ENTERPRISES in SouthEast Asia (SEA) are driven by many different reasons to embark on digital transformation projects but they would need to ensure that they have laser-sharp focus on the customer experience if they are to succeed, according to software player Adobe Systems Inc.

Speaking at a media briefing recently, Adobe managing director for SEA V.R. Srivatsan (pic) said companies that aren’t trying to make customer experience the centrestage of their boardroom agenda are at a definite disadvantage in today’s customer centric world.

“Every boardroom is talking about digital transformation and any company which is not thinking about digital transformation and the improving of customer experience [at the same time] as a boardroom strategy is going to fall behind,” he declared.

The San Jose, California-based software maker is historically best known for designing and building multimedia and creativity software products the likes of Adobe Photoshop, Adobe Flash and Adobe Acrobat Reader, as well as popularising the use of the Portable Document Format (PDF).

In 2011, the company began diversifying by moving its products and services into cloud-based technology beginning with the Adobe Creative Cloud. As of today, Adobe has three main business segments: Digital Media, incorporating Photoshop, Creative Cloud, Illustrator, Dreamweaver, Flash Professional and others; Print and Publishing, incorporating licensing technologies such as PostScript and PDF; and Digital Marketing, comprising solutions such as Adobe Marketing Cloud, Adobe Analytics, Adobe Campaign and others.

The company has doubled down on its business by betting big on customer experience and in March announced the availability of Adobe Experience Cloud, as well as a pact with Microsoft announced last September, which will see both companies embracing each other’s products.

Adobe Experience Cloud consists of Adobe’s Marketing Cloud, Advertising Cloud and Analytics Cloud. It is built on the Adobe Cloud Platform, and leverages Adobe Sensei’s machine learning and artificial intelligence capabilities, the company said.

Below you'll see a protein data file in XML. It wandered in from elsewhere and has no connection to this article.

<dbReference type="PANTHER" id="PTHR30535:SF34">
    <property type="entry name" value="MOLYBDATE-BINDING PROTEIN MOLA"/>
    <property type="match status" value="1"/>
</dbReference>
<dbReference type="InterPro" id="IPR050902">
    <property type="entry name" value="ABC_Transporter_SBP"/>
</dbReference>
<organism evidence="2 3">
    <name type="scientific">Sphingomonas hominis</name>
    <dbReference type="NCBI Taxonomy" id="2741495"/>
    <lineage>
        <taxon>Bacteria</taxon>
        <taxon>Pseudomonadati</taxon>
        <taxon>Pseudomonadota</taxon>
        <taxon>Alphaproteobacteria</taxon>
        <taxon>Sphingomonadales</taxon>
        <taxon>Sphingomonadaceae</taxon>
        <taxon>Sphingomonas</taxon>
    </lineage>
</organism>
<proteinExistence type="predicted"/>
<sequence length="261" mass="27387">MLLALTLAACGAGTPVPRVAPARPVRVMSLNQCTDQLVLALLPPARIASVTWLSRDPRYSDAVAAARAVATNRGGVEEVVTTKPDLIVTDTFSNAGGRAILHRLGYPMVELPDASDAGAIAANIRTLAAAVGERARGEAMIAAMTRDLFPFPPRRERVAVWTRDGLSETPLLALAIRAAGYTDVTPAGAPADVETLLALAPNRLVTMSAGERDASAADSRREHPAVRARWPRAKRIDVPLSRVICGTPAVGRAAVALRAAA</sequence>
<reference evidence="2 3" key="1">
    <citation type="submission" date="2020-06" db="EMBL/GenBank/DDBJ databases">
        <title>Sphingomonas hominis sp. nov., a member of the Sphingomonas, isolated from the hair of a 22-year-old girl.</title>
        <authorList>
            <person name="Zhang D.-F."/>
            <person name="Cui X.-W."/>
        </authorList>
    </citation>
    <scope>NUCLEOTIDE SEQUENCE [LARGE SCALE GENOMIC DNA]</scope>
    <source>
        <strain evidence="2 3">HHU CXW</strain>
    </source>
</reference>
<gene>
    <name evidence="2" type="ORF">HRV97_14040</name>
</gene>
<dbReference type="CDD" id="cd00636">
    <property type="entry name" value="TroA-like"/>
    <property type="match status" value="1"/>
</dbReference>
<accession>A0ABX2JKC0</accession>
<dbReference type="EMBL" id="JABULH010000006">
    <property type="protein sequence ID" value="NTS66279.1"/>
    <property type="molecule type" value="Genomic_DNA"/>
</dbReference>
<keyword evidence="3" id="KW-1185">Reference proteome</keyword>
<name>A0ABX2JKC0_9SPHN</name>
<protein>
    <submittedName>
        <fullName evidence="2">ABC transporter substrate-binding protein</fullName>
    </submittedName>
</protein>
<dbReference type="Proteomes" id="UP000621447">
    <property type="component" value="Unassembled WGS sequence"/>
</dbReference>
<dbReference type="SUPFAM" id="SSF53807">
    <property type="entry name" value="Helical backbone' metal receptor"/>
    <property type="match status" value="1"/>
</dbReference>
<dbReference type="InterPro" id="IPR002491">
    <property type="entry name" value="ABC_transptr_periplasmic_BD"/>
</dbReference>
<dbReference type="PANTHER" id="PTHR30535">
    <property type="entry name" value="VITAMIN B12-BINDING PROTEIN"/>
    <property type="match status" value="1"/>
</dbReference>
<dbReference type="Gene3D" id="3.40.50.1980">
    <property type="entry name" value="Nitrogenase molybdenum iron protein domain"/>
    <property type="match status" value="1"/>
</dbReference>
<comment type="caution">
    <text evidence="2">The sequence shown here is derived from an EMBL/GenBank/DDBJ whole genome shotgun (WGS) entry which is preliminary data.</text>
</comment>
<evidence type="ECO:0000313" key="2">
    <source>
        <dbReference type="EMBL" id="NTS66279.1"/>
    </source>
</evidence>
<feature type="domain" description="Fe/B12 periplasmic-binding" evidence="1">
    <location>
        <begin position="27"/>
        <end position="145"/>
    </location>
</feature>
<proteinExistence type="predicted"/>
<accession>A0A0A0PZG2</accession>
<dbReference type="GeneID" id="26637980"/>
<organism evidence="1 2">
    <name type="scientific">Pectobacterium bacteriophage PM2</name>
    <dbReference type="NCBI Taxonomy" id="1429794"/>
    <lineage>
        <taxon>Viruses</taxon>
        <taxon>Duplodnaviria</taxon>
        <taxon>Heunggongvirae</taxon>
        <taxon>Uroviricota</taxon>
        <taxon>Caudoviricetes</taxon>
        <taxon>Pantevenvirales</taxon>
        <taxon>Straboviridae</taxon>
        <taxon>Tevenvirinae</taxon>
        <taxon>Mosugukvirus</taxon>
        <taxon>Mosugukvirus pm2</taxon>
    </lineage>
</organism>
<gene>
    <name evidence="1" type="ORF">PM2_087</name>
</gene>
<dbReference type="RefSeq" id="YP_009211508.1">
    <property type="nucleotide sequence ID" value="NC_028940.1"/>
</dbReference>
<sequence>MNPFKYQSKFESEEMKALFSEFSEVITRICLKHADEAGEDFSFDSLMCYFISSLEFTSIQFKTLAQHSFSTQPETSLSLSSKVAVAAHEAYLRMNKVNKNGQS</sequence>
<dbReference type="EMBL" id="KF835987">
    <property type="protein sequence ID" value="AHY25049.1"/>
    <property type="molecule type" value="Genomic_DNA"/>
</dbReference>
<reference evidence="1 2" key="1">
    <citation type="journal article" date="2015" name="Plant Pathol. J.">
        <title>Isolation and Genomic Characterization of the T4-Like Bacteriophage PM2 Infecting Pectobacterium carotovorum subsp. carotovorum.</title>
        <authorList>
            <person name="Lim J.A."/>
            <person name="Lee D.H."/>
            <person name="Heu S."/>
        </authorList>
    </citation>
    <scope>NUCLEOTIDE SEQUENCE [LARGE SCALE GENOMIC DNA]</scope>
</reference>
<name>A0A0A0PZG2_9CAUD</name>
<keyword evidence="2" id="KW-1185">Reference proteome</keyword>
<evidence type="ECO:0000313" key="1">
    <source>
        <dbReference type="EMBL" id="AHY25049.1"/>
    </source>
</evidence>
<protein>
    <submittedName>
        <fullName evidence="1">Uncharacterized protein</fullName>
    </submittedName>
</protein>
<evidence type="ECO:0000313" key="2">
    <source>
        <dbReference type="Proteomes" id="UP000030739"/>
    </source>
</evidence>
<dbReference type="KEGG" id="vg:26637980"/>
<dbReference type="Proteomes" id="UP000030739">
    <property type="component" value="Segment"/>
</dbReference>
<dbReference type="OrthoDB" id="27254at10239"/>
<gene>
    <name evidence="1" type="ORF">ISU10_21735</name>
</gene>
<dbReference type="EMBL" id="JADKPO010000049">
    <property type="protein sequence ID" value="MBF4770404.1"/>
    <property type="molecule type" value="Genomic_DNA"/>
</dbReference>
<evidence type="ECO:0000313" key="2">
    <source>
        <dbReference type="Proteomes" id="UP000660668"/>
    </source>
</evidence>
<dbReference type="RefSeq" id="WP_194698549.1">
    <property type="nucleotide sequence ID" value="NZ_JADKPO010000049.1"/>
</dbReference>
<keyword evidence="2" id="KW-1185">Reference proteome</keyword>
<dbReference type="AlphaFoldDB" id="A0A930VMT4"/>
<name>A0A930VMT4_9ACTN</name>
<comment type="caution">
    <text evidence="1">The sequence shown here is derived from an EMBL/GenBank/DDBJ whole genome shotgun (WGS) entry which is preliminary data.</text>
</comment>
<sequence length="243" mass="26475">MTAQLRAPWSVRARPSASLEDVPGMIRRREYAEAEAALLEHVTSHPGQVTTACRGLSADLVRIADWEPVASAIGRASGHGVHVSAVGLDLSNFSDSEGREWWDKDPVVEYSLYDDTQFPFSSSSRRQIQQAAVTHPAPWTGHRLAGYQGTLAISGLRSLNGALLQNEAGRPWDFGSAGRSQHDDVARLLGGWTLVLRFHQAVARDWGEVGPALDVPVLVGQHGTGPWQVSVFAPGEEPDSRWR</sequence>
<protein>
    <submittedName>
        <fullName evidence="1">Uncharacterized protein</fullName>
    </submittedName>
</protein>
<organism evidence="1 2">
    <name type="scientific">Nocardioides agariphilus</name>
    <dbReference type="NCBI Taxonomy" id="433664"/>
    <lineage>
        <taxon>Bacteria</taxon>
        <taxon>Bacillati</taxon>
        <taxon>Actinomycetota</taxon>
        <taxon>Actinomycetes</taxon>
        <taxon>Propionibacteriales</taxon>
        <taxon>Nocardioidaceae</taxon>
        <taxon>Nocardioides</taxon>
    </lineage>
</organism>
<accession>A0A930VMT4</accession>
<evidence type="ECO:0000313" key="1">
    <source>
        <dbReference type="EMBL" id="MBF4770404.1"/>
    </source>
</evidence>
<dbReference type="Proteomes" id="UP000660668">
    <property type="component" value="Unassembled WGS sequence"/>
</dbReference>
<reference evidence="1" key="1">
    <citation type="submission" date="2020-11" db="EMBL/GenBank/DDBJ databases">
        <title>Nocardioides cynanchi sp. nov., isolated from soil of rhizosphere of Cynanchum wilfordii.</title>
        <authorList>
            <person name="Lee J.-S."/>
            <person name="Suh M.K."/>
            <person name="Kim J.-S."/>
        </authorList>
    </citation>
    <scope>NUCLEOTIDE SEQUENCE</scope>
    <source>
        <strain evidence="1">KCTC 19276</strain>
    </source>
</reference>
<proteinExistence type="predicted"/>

Srivatsan said that based on what Adobe has gleaned from its customers, many companies are being driven towards digital transformation as customers expect much more than for a company to simply deliver a great product.

Arguing that the industry is now in the last phase of what Adobe considers to be the three significant phases of technology development in the past three decades, Srivatsan said the first phase was about getting the ‘back office’ – such as enterprise resources planning (ERP) – right, which happened in the 1990s.

The next phase happened in the 2000s, when enterprises were trying to get the ‘front office wave’ – web presence and front facing and transactional applications – correct, he added.

“Today, it’s all about getting the third wave – ‘customer experience business wave’ – right,” he argued. “If you’re not delivering a great experience to your customer today, you’re likely to lose those customers as there isn’t customer loyalty anymore in today’s world.”

Customers today, Srivatsan believes, want to be empowered and respected, and they demand that enterprises deliver services should speak in one voice and make technology transparent to them.

“For example, if my preferred point of interaction is mobile, then a bank, for example, should transact with me via mobile and not other ways,” he said. “Also, the messaging that I receive from the bank should be consistent throughout, regardless of the channels that are used to communicate with me.

“The bank should also delight me at every turn, surprising me with innovative products and services,” he argued, noting that this is what enhanced customer focus is about.

However, Srivatsan conceded that while many companies may know this [in theory], they are struggling to come to terms with how to manage these customer expectations in today’s digitally changing world.

“Adobe has the tools to help people design and deliver exceptional digital experiences,” he claimed.